Slowly sinking in a rising ocean, (a fictional) Wolfe Island has long been abandoned as a habitable place. Except, that is, by artist Kitty Hawke and her wolfdog companion, Girl. It’s a desolate place, but she is content in her isolation away from the politics of the mainland and its increasing lawlessness and surveillance. With more than a nod towards Gilaed and The Handmaid’s Tale, refugees are being imprisoned or making a run for the border to the north with the very real threat of being shot by authorities or vigilantes.
Kitty is only too aware that time is not on her side. What was once a bustling little community of permanent residents and tourists is now a place being eaten by the sea as rising salt, violent storms and water levels eat away at the island. As she picks her way across the increasingly sodden land and its memories, making sculptures from the flotsam and jetsam that have made a name for her on the mainland, so Kitty maintains, as best she can, the island that she cannot abandon. The pull of the island has already proven to be too strong, breaking up her family with husband Hart and daughter Claudie unable to continue living in so remote a place. Only son Tobe understood the pull, but he too eventually left, only to be killed in an accident.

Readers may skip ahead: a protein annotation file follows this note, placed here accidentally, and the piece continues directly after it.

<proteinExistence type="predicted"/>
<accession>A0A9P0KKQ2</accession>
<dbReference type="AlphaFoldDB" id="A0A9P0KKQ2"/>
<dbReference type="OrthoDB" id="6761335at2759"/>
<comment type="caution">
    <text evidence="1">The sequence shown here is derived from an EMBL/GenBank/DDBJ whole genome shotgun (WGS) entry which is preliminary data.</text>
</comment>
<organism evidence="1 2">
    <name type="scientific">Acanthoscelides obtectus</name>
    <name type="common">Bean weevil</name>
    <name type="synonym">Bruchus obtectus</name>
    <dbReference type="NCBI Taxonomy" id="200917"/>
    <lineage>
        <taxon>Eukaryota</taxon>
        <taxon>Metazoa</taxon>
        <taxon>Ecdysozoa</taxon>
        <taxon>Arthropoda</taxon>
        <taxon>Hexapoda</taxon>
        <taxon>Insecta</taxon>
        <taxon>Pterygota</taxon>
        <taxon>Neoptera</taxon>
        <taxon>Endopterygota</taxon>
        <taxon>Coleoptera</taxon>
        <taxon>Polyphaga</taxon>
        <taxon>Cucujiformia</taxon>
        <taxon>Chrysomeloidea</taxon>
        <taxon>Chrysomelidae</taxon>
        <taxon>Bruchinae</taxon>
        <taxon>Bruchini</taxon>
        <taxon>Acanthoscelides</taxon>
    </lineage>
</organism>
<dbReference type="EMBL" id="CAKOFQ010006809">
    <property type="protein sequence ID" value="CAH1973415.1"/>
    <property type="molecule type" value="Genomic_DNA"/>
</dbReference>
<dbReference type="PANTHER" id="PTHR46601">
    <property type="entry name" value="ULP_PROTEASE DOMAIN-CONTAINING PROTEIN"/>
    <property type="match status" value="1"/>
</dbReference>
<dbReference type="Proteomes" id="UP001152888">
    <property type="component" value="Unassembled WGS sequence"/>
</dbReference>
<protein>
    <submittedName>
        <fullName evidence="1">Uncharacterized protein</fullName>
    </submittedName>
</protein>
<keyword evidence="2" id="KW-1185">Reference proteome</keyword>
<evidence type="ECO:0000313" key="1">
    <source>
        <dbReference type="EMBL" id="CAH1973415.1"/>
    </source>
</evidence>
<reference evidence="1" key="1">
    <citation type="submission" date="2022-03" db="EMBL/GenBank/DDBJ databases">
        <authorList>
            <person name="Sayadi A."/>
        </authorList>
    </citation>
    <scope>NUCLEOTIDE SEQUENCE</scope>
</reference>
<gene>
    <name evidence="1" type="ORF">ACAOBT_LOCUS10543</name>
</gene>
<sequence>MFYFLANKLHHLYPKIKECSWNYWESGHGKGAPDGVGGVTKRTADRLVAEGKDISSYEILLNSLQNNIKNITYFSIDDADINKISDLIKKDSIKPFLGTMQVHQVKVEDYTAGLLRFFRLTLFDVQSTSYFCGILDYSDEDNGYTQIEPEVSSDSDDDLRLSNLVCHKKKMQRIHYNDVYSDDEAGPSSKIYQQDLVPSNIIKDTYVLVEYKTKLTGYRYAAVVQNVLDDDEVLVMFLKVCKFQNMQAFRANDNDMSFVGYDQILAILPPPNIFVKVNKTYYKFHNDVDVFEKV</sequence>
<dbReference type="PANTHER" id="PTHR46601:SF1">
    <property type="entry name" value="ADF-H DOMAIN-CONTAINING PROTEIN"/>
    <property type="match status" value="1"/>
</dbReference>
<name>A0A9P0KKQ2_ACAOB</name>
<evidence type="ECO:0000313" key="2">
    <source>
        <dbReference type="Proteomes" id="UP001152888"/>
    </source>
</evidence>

But Wolfe Island is not ‘simply’ an environmental polemic. There’s so much more to Australian author Lucy Treloar’s wholly engrossing second novel, set in a factionalised Chesapeake Bay on the American east coast and a place of hundreds of small islands. Many have been submerged by the rising tides as Treloar speaks of climate change. But the narrative is much broader. One dark and stormy night, approximately one third into the book, her estranged granddaugher Cat and friends are blown ashore, fearful for their lives and obviously in need of hiding. Kitty’s life of isolation will forever change.
Cat and Theo are activists but Luis and his younger sister Alejandra are refugees, in need of refuge.
From protecting the four on Wolfe Island to eventually travelling north and the safe haven hopefully offered, Kitty and her band of misfits pull together (or not) as they navigate a hostile environment, natural and manmade, in order to find some semblance of order, safety and security. Once they have left the island, every interaction with a stranger is fraught with suspicion, questions hovering, left unasked.
It is Kitty who is, years after the events, our narrator. Time and distance has allowed a level of normalcy to return to her everyday, even though Wolfe Island itself has all but disappeared. It’s that distance that’s allowed the shock of its unravelling be put into perspective and the frontier mentality they faced in their desperate bid in this no-so-distant future dystopia. It’s a powerful thrill of a narrative.